Wed May 3, 2017 3:41PM
Muslim pilgrims sit in front of the crane that collapsed the day before at the Grand Mosque in Saudi Arabia's holy city of Mecca on September 12, 2015. (Photo by AFP)
Muslim pilgrims sit in front of the crane that collapsed the day before at the Grand Mosque in Saudi Arabia's holy city of Mecca on September 12, 2015. (Photo by AFP)

An appeals court in Saudi Arabia has ordered a trial to go ahead in a case that was opened a few months ago to prosecute those responsible for the 2015 deadly crane crash in the holy city of Mecca.

According to Okaz and Saudi Gazette newspapers, the appeals judges on Wednesday overturned an earlier decision by the Mecca Criminal Court that it had no jurisdiction over allegations of "safety breaches."

In late January, the court had decided to drop the case, saying it had no jurisdiction to rule on the matter.

About a dozen defendants had gone on trial over accusations of negligence, ignoring safety guidelines and damaging public property. The defendants included at least one Saudi "billionaire" and nationals of Pakistan, the Philippines, Canada and several Arab countries.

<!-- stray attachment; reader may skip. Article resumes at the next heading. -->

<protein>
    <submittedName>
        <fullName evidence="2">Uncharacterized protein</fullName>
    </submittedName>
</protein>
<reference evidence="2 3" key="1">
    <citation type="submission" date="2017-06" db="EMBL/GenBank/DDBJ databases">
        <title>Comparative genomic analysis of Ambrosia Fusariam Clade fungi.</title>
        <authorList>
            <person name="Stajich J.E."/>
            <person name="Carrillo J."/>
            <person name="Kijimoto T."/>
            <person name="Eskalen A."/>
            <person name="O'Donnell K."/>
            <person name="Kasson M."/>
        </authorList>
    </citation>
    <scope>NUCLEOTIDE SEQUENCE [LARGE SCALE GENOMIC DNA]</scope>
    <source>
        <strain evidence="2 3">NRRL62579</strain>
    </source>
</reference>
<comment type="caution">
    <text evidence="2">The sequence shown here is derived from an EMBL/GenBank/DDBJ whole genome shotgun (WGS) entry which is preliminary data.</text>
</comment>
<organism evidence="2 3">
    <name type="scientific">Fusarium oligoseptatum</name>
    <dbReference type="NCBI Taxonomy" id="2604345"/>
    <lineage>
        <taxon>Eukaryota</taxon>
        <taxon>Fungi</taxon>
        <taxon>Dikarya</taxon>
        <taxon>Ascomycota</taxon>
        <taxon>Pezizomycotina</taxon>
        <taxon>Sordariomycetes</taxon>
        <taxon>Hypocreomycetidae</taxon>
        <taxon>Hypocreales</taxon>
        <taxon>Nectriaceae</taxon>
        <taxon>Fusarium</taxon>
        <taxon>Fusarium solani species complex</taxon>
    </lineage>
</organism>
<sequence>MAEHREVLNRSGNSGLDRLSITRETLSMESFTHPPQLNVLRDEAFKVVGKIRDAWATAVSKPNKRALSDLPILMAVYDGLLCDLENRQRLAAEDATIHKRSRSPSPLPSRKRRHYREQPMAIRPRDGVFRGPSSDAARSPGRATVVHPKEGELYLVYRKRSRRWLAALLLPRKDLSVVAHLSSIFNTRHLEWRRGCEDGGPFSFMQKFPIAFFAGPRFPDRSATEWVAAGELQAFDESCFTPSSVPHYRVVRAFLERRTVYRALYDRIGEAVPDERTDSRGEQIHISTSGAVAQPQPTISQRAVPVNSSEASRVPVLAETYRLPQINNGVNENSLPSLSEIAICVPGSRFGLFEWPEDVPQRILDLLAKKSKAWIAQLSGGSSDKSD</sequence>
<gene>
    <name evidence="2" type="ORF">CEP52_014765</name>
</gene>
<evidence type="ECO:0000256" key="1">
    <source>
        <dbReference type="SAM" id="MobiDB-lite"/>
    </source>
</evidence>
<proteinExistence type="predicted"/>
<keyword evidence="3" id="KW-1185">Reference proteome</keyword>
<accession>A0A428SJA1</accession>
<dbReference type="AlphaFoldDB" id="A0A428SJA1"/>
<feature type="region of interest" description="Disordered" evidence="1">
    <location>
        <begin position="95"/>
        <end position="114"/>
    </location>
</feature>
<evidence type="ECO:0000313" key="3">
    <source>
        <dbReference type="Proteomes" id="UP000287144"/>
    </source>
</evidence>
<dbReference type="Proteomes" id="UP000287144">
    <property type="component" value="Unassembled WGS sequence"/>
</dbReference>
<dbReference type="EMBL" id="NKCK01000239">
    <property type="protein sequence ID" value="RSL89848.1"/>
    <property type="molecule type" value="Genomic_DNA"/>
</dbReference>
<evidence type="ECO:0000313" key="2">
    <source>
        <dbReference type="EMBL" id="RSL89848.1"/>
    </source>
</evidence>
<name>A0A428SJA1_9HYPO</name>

The construction giant Saudi Binladin Group was penalized over the deadly incident. The group was founded decades ago by the father of terrorist group al-Qaeda leader Osama bin Laden, who was allegedly killed by US commandos in Pakistan in 2011.

On September 11, 2015, a huge construction crane collapsed into Mecca’s Grand Mosque, killing more than 100 pilgrims and injuring over 200 others in the lead-up to the annual Hajj pilgrimage.

The figures released by Iran’s Hajj and Pilgrimage Organization showed that 11 Iranian pilgrims were among the victims while another 32 Iranians were wounded in the crane crash.

About two weeks after the crane crash, a fatal human crush occurred during Hajj rituals in Mina, near Mecca. Unofficial sources put the death toll at almost 7,000 people. Iran said about 465 of its nationals lost their lives in the incident.

Saudi emergency personnel and Hajj pilgrims stand near the bodies covered in sheets at the site of a crush in Mina, near the holy city of Mecca, in Saudi Arabia, September 24, 2015. (Photo by AFP)

Days into the crush, Riyadh gave a death toll of 770, and has so far obstinately refrained from updating that figure despite the fact that figures produced by independent sources strongly contradict Saudi Arabia's estimate.

Observers say the kingdom fears that releasing the real figure will be a clear sign of its catastrophic mismanagement of Hajj rituals.